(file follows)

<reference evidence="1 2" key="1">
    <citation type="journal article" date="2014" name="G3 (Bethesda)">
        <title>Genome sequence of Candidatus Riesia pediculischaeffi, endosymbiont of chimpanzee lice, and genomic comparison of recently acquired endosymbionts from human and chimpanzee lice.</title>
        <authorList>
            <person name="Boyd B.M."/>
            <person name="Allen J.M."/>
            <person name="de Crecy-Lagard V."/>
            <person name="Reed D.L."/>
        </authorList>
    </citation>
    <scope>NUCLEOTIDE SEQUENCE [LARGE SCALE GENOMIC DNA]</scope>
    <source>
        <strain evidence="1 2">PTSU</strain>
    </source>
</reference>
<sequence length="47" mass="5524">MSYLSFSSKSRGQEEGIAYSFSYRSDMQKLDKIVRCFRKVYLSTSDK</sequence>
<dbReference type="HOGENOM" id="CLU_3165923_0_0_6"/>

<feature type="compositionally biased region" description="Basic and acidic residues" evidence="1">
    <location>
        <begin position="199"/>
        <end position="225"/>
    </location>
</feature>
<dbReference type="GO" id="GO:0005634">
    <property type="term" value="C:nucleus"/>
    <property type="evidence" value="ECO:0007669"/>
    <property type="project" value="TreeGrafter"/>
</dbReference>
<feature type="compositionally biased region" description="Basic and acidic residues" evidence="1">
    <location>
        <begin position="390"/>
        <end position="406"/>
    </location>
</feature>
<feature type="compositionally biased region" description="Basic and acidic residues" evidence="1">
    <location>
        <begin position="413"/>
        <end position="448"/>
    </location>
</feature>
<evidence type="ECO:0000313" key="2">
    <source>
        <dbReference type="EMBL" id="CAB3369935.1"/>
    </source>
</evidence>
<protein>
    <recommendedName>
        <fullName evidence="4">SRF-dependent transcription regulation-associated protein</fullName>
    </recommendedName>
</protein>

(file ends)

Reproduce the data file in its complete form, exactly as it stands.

<reference evidence="1 2" key="1">
    <citation type="journal article" date="2014" name="G3 (Bethesda)">
        <title>Genome sequence of Candidatus Riesia pediculischaeffi, endosymbiont of chimpanzee lice, and genomic comparison of recently acquired endosymbionts from human and chimpanzee lice.</title>
        <authorList>
            <person name="Boyd B.M."/>
            <person name="Allen J.M."/>
            <person name="de Crecy-Lagard V."/>
            <person name="Reed D.L."/>
        </authorList>
    </citation>
    <scope>NUCLEOTIDE SEQUENCE [LARGE SCALE GENOMIC DNA]</scope>
    <source>
        <strain evidence="1 2">PTSU</strain>
    </source>
</reference>
<sequence length="47" mass="5524">MSYLSFSSKSRGQEEGIAYSFSYRSDMQKLDKIVRCFRKVYLSTSDK</sequence>
<dbReference type="HOGENOM" id="CLU_3165923_0_0_6"/>

<feature type="compositionally biased region" description="Basic and acidic residues" evidence="1">
    <location>
        <begin position="199"/>
        <end position="225"/>
    </location>
</feature>
<dbReference type="GO" id="GO:0005634">
    <property type="term" value="C:nucleus"/>
    <property type="evidence" value="ECO:0007669"/>
    <property type="project" value="TreeGrafter"/>
</dbReference>
<feature type="compositionally biased region" description="Basic and acidic residues" evidence="1">
    <location>
        <begin position="390"/>
        <end position="406"/>
    </location>
</feature>
<feature type="compositionally biased region" description="Basic and acidic residues" evidence="1">
    <location>
        <begin position="413"/>
        <end position="448"/>
    </location>
</feature>
<evidence type="ECO:0000313" key="2">
    <source>
        <dbReference type="EMBL" id="CAB3369935.1"/>
    </source>
</evidence>
<protein>
    <recommendedName>
        <fullName evidence="4">SRF-dependent transcription regulation-associated protein</fullName>
    </recommendedName>
</protein>